As the concert’s start time approached, the shared anticipation of the sold-out crowd grew exponentially. The 900 seated Prog fans, many of who have seen TMB multiple times, instinctively knew that mounting this state-of-the-art (albeit 1974-style) multimedia prog extravaganza would be quite difficult to achieve, yet worth the price of admission to be able to witness this ‘time machine authentic’ experience.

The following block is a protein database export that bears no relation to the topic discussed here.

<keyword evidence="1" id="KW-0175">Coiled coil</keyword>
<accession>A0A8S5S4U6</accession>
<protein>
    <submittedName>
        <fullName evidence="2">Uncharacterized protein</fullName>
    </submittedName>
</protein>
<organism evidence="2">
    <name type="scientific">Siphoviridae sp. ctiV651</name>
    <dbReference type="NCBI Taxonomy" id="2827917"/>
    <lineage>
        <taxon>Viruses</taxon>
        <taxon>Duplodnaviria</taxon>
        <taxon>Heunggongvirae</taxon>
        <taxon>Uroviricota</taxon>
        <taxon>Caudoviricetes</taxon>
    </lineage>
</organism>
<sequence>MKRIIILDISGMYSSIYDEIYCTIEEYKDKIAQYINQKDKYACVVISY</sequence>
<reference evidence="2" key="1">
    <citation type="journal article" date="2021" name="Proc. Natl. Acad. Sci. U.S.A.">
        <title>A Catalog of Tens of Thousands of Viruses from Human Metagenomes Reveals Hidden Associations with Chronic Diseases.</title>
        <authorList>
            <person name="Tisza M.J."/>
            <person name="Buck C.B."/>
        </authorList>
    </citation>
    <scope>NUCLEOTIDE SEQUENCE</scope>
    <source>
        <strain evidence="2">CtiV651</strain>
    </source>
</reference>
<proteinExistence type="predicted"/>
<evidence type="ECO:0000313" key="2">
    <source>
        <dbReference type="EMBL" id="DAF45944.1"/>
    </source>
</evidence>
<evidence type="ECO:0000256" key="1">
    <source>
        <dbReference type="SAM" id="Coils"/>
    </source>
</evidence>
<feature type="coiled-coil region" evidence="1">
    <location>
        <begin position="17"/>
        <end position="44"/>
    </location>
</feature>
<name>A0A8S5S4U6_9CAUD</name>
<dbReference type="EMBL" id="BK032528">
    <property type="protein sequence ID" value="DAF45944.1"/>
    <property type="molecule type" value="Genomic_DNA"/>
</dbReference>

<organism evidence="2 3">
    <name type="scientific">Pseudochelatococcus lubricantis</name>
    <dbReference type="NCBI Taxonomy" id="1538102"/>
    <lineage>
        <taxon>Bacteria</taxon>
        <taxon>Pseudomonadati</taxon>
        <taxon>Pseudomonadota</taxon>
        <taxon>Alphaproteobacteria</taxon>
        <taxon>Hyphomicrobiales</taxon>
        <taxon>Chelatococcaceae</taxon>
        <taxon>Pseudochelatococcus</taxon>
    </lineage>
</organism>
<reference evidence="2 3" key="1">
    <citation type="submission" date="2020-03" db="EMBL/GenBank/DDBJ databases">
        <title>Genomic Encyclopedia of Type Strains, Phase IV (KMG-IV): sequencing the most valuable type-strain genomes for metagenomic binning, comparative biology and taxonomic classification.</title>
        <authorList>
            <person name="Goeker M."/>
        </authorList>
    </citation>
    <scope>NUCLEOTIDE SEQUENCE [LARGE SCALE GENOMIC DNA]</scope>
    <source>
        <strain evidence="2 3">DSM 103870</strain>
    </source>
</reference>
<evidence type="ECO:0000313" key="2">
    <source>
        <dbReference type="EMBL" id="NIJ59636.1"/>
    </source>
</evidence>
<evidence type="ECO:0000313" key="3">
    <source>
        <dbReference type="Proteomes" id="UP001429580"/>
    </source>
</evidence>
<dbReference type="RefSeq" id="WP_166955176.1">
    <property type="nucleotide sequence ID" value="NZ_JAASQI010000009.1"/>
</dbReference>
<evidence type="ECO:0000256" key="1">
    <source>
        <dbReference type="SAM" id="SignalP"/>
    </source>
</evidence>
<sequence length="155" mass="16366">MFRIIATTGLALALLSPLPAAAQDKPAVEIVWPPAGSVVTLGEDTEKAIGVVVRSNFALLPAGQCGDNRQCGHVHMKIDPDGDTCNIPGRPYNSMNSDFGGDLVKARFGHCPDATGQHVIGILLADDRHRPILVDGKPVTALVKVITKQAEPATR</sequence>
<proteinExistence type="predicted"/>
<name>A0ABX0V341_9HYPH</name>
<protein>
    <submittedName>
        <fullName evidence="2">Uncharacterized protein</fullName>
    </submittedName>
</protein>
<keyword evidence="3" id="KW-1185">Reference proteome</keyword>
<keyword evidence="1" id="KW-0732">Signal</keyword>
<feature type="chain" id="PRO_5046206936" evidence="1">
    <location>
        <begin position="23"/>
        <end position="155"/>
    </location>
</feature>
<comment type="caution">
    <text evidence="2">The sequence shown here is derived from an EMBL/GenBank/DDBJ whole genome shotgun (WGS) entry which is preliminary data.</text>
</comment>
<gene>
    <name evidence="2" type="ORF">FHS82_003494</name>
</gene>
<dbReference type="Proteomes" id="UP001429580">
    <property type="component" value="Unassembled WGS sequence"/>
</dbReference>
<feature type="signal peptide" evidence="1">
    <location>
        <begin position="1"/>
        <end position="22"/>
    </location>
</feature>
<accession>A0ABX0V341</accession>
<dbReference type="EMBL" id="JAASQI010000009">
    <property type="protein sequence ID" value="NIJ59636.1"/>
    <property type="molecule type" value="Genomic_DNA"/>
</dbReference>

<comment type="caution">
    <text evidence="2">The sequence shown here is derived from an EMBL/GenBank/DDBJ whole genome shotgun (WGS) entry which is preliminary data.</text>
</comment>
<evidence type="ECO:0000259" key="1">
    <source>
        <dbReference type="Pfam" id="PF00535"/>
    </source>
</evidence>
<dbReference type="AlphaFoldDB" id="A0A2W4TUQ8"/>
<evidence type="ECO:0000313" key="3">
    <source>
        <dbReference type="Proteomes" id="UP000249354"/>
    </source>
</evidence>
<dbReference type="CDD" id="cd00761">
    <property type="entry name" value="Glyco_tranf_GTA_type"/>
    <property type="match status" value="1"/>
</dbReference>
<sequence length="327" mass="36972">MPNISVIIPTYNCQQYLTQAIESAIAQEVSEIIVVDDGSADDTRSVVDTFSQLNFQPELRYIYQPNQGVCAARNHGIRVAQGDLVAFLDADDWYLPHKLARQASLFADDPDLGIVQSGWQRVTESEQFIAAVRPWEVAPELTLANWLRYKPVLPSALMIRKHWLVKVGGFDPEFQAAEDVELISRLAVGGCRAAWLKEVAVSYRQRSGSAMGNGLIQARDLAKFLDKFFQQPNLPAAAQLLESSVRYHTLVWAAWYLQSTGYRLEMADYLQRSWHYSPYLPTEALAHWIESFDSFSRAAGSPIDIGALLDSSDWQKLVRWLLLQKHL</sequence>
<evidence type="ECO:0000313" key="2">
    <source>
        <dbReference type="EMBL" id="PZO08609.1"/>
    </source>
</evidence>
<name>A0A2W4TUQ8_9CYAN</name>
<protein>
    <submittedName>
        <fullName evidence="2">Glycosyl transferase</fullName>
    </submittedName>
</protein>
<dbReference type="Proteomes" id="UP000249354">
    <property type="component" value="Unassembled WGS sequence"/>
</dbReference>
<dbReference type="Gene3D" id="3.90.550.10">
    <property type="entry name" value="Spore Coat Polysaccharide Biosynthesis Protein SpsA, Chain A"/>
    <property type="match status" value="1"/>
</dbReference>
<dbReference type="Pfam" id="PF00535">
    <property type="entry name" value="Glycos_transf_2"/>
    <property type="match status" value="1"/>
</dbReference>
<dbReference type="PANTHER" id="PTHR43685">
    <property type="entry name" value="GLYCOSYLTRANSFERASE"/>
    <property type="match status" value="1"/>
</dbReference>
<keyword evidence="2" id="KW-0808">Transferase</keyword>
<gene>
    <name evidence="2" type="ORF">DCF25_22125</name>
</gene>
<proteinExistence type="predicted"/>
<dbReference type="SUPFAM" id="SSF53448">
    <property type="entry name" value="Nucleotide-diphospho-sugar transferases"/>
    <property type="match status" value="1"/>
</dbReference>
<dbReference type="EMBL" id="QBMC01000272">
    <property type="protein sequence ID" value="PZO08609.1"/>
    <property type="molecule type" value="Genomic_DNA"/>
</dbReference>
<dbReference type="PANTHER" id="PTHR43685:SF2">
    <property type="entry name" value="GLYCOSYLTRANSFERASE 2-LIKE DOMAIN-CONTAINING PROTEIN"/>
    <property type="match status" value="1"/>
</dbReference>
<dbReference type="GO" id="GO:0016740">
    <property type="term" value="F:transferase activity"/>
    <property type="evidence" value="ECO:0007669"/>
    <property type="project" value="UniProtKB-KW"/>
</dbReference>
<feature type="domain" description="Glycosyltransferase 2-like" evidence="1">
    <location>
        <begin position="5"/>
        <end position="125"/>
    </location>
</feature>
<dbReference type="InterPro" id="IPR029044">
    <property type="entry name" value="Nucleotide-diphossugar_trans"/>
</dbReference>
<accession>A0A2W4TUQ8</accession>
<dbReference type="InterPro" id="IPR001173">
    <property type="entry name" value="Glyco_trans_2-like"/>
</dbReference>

As house lights dimmed, first up was a surprise to most in the audience––an opener! Matt Keen, a local singer/songwriter/guitarist, had the dubious task of entertaining the prog-hungry crowd who were laser-focused on getting right to the main attraction. Keen immediately registered with the audience and caught their attention with one acoustic guitar, a looper pedal, and a proper dose of charisma. He engaged the audience, alternating between unique cover versions of songs by varied groups such as Pink Floyd and Tom Petty with a few original songs he released. The TMB audience enjoyed Keen for a good reason. He possesses an excellent singing voice, admirable guitar skills, and live audience chops that collectively made for a successful opener. As per his dialogue with the audience, he told the crowd that he had just arrived from the Des Plaines Theatre, where he set the stage by opening for BoDeans and then made a beeline for the Arcada to open for TMB.